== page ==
Service launched: Heavy rail, 1969. Miles: 14.5 Rolling stock: 120 rail cars; average age 15 years Annual ridership: 10.65 million Annual operating cost: $54.5 million (heavy rail) Annual capital cost: $75 million (heavy rail) Stations: 13 Major capital improvement projects: • Transit car overhaul — This $194 million project refurbishes all 120 rail cars in PATCO’s fleet. As of August 2017, 62 cars have been refurbished. Estimated completion is end of 2018. • Lindenwold Yard rehabilitation — This $36 million project consists of track rehabilitation, turnout and switch rehabilitation, electrical improvements to the PATCO storage yard and maintenance building approach tracks. Estimated completion is 2019. • Elevator installation — This $31.9 million project will install new elevators at the Ashland, Haddonfield, Westmont, Collingswood, City Hall and 12/13th & Locust Street stations. Estimated completion is 2021. • Hall and Way interlocking rehabilitation — This $2.5 million project consists of turnout and switch replacement in two interlockings. • Embankment restoration (Phase 5) — This $8 million project will work on restoring embankments along the right of way, drainage improvements and rehabilitation of trackway retaining walls at various locations along the system. • Electrical substation equipment replacement program — This $9.2 million, multiyear program will replace electrical breakers, switches and electrical gear in substations. Most equipment is original to when the system was constructed in the late 1960s.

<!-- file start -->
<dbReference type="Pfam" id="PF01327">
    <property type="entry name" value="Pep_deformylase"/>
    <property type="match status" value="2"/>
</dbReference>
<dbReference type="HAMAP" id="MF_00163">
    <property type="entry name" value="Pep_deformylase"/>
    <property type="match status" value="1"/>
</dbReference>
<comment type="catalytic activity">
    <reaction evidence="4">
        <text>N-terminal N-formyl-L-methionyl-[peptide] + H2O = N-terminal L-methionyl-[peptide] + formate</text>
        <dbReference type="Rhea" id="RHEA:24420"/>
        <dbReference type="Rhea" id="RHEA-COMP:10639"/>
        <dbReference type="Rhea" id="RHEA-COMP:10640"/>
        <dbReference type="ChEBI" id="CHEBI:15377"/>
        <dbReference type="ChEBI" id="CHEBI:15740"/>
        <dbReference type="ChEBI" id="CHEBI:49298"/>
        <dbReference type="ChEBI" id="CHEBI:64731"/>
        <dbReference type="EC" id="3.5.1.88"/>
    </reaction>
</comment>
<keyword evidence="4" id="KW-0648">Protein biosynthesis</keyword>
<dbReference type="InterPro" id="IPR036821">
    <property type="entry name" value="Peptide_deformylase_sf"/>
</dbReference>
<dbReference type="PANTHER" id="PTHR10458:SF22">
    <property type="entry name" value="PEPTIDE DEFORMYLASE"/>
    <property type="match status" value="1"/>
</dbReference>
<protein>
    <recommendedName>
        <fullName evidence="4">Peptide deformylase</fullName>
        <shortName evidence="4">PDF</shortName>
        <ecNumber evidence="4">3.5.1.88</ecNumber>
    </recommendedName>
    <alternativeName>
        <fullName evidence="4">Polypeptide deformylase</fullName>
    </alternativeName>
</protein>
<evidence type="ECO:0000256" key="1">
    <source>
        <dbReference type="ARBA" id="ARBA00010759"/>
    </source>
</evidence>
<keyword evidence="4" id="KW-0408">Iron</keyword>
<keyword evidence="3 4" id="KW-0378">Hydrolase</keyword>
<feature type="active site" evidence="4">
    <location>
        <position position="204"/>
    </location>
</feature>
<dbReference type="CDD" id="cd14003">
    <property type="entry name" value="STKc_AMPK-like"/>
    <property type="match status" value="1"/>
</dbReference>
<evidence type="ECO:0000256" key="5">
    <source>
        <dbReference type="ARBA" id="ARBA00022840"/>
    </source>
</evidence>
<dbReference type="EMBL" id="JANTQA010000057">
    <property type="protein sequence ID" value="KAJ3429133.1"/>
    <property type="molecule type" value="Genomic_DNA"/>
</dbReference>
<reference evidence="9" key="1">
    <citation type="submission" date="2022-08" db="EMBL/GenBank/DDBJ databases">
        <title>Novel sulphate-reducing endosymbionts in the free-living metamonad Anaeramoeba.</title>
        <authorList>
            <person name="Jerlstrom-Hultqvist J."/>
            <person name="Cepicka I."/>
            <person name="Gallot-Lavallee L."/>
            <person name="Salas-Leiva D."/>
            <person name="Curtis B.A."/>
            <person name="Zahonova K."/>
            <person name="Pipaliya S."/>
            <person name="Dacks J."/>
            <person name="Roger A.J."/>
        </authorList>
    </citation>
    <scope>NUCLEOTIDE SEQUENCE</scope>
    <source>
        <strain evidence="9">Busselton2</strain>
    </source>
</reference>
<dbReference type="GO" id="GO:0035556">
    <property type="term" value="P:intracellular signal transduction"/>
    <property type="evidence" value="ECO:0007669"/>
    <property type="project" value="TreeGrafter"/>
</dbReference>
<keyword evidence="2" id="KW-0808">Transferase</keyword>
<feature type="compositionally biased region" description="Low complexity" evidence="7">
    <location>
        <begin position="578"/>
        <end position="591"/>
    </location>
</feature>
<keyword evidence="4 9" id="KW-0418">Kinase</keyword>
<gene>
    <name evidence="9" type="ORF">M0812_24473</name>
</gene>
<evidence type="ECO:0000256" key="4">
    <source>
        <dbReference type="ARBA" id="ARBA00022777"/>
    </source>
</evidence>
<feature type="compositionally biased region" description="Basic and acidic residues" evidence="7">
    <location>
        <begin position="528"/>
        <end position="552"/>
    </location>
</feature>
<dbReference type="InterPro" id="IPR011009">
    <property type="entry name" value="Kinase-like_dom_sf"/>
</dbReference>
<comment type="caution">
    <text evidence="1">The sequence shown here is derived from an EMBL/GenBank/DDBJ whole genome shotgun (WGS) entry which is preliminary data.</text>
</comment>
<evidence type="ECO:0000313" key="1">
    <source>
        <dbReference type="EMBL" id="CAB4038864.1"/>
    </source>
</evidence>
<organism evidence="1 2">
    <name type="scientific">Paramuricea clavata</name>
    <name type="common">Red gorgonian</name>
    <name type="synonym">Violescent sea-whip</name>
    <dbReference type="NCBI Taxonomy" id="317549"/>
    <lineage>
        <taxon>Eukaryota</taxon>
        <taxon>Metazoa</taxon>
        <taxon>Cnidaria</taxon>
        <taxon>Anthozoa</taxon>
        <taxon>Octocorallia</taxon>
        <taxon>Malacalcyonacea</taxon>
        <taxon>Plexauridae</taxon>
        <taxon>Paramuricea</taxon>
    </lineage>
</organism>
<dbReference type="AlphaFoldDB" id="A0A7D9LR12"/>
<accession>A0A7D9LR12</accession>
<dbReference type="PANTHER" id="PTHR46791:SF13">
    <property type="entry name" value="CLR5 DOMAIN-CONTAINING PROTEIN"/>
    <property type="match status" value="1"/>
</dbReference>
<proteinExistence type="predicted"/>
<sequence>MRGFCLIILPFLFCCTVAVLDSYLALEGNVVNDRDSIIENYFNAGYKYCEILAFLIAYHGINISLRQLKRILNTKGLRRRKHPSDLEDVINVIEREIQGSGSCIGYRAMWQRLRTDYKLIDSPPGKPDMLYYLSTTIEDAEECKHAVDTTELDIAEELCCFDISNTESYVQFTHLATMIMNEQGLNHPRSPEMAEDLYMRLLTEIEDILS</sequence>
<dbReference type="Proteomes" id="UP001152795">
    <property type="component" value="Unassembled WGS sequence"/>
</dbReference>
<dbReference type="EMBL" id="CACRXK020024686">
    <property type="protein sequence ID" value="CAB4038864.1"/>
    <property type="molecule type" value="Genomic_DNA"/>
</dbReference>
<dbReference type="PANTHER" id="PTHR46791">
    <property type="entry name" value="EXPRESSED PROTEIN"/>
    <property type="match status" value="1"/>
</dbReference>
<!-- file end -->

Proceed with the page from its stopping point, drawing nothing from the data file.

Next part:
Operating budget: $1.98 billion
The MTA Long Island Rail Road (LIRR) is the largest commuter railroad in the United States. Chartered in 1834, it extends from three major New York City Terminals — Penn Station, Atlantic Terminal and Hunterspoint Avenue — through a major transfer hub at Jamaica to the easternmost tip of Long Island.
Service launched: 1834 Track Miles: 700 Annual ridership: 89.3 million (2016) Annual operating expenses: $1.98 billion (2017) Capital budget: $3 billion (per MTA 201-2019 Capital Program report) Stations: 124 Major capital improvement projects underway include: LIRR’s expansion proposal calls for adding a third track to the LIRR Main Line. The project is expected to reduce automobile traffic congestion by adding train options and eliminating grade crossings.
*Information source: mta.info, MTA reports
Operating budget: $1.5 billion